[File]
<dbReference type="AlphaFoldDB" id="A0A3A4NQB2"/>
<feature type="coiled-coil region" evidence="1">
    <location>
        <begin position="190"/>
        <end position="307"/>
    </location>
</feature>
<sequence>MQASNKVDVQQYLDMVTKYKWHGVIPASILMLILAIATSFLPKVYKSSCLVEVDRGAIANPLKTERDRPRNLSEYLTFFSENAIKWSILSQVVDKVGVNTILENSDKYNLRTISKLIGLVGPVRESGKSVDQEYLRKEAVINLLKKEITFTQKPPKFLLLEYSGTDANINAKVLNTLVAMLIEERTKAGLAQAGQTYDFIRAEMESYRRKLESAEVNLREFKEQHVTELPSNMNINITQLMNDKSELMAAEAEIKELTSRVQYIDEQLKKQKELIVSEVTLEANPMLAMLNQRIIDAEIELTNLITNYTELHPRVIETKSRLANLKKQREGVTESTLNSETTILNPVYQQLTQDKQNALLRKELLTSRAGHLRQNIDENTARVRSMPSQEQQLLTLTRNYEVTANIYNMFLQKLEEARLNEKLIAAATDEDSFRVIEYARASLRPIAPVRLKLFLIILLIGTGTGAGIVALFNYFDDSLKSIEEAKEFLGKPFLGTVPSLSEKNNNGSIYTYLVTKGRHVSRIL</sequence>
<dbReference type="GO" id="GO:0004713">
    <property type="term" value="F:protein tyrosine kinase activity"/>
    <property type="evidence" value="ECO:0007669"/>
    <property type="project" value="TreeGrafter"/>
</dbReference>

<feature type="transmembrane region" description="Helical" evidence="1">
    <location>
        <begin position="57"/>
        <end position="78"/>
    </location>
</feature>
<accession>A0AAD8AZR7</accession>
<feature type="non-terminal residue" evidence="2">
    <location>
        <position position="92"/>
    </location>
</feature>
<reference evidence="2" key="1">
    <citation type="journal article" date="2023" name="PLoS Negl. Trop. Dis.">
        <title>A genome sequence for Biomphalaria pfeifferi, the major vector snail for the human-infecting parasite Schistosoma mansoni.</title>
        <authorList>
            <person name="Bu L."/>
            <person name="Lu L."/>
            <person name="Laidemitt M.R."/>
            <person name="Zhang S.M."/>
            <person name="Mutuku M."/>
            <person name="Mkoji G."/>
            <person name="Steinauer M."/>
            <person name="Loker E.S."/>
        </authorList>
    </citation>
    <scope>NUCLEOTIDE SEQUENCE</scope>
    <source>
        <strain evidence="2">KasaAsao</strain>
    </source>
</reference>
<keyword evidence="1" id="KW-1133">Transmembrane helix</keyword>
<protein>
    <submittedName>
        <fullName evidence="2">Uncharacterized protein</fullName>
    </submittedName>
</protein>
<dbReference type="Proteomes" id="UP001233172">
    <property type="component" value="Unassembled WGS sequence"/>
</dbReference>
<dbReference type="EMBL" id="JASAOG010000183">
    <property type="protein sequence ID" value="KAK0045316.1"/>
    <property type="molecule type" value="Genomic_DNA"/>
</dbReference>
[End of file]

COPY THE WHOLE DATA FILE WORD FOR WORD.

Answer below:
<dbReference type="AlphaFoldDB" id="A0A3A4NQB2"/>
<feature type="coiled-coil region" evidence="1">
    <location>
        <begin position="190"/>
        <end position="307"/>
    </location>
</feature>
<sequence>MQASNKVDVQQYLDMVTKYKWHGVIPASILMLILAIATSFLPKVYKSSCLVEVDRGAIANPLKTERDRPRNLSEYLTFFSENAIKWSILSQVVDKVGVNTILENSDKYNLRTISKLIGLVGPVRESGKSVDQEYLRKEAVINLLKKEITFTQKPPKFLLLEYSGTDANINAKVLNTLVAMLIEERTKAGLAQAGQTYDFIRAEMESYRRKLESAEVNLREFKEQHVTELPSNMNINITQLMNDKSELMAAEAEIKELTSRVQYIDEQLKKQKELIVSEVTLEANPMLAMLNQRIIDAEIELTNLITNYTELHPRVIETKSRLANLKKQREGVTESTLNSETTILNPVYQQLTQDKQNALLRKELLTSRAGHLRQNIDENTARVRSMPSQEQQLLTLTRNYEVTANIYNMFLQKLEEARLNEKLIAAATDEDSFRVIEYARASLRPIAPVRLKLFLIILLIGTGTGAGIVALFNYFDDSLKSIEEAKEFLGKPFLGTVPSLSEKNNNGSIYTYLVTKGRHVSRIL</sequence>
<dbReference type="GO" id="GO:0004713">
    <property type="term" value="F:protein tyrosine kinase activity"/>
    <property type="evidence" value="ECO:0007669"/>
    <property type="project" value="TreeGrafter"/>
</dbReference>

<feature type="transmembrane region" description="Helical" evidence="1">
    <location>
        <begin position="57"/>
        <end position="78"/>
    </location>
</feature>
<accession>A0AAD8AZR7</accession>
<feature type="non-terminal residue" evidence="2">
    <location>
        <position position="92"/>
    </location>
</feature>
<reference evidence="2" key="1">
    <citation type="journal article" date="2023" name="PLoS Negl. Trop. Dis.">
        <title>A genome sequence for Biomphalaria pfeifferi, the major vector snail for the human-infecting parasite Schistosoma mansoni.</title>
        <authorList>
            <person name="Bu L."/>
            <person name="Lu L."/>
            <person name="Laidemitt M.R."/>
            <person name="Zhang S.M."/>
            <person name="Mutuku M."/>
            <person name="Mkoji G."/>
            <person name="Steinauer M."/>
            <person name="Loker E.S."/>
        </authorList>
    </citation>
    <scope>NUCLEOTIDE SEQUENCE</scope>
    <source>
        <strain evidence="2">KasaAsao</strain>
    </source>
</reference>
<keyword evidence="1" id="KW-1133">Transmembrane helix</keyword>
<protein>
    <submittedName>
        <fullName evidence="2">Uncharacterized protein</fullName>
    </submittedName>
</protein>
<dbReference type="Proteomes" id="UP001233172">
    <property type="component" value="Unassembled WGS sequence"/>
</dbReference>
<dbReference type="EMBL" id="JASAOG010000183">
    <property type="protein sequence ID" value="KAK0045316.1"/>
    <property type="molecule type" value="Genomic_DNA"/>
</dbReference>